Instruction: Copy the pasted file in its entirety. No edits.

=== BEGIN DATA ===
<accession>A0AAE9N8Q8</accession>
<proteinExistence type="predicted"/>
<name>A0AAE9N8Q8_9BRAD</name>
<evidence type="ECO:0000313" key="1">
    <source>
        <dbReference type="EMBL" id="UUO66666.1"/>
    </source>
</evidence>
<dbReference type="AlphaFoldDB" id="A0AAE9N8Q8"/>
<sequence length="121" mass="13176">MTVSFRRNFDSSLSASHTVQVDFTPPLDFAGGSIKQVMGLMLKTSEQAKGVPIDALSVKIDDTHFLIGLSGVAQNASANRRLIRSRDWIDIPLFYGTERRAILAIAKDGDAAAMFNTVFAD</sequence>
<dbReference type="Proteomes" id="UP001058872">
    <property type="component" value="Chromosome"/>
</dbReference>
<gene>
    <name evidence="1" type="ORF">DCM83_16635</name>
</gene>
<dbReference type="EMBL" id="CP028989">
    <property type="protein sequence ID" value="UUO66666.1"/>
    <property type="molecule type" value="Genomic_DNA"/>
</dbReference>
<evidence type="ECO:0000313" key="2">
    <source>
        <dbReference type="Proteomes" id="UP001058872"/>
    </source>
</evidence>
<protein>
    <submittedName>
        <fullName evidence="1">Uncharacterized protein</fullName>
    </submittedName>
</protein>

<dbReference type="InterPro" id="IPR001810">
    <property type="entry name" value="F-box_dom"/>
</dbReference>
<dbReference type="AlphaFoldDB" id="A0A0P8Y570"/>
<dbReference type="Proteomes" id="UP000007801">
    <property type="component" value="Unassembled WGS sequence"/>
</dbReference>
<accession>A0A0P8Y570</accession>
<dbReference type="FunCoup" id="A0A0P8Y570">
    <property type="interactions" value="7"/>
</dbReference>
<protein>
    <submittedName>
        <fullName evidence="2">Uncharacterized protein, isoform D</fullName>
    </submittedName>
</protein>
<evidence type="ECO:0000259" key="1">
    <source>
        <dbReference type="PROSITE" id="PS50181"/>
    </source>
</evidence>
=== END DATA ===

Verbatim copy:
<accession>A0AAE9N8Q8</accession>
<proteinExistence type="predicted"/>
<name>A0AAE9N8Q8_9BRAD</name>
<evidence type="ECO:0000313" key="1">
    <source>
        <dbReference type="EMBL" id="UUO66666.1"/>
    </source>
</evidence>
<dbReference type="AlphaFoldDB" id="A0AAE9N8Q8"/>
<sequence length="121" mass="13176">MTVSFRRNFDSSLSASHTVQVDFTPPLDFAGGSIKQVMGLMLKTSEQAKGVPIDALSVKIDDTHFLIGLSGVAQNASANRRLIRSRDWIDIPLFYGTERRAILAIAKDGDAAAMFNTVFAD</sequence>
<dbReference type="Proteomes" id="UP001058872">
    <property type="component" value="Chromosome"/>
</dbReference>
<gene>
    <name evidence="1" type="ORF">DCM83_16635</name>
</gene>
<dbReference type="EMBL" id="CP028989">
    <property type="protein sequence ID" value="UUO66666.1"/>
    <property type="molecule type" value="Genomic_DNA"/>
</dbReference>
<evidence type="ECO:0000313" key="2">
    <source>
        <dbReference type="Proteomes" id="UP001058872"/>
    </source>
</evidence>
<protein>
    <submittedName>
        <fullName evidence="1">Uncharacterized protein</fullName>
    </submittedName>
</protein>

<dbReference type="InterPro" id="IPR001810">
    <property type="entry name" value="F-box_dom"/>
</dbReference>
<dbReference type="AlphaFoldDB" id="A0A0P8Y570"/>
<dbReference type="Proteomes" id="UP000007801">
    <property type="component" value="Unassembled WGS sequence"/>
</dbReference>
<accession>A0A0P8Y570</accession>
<dbReference type="FunCoup" id="A0A0P8Y570">
    <property type="interactions" value="7"/>
</dbReference>
<protein>
    <submittedName>
        <fullName evidence="2">Uncharacterized protein, isoform D</fullName>
    </submittedName>
</protein>
<evidence type="ECO:0000259" key="1">
    <source>
        <dbReference type="PROSITE" id="PS50181"/>
    </source>
</evidence>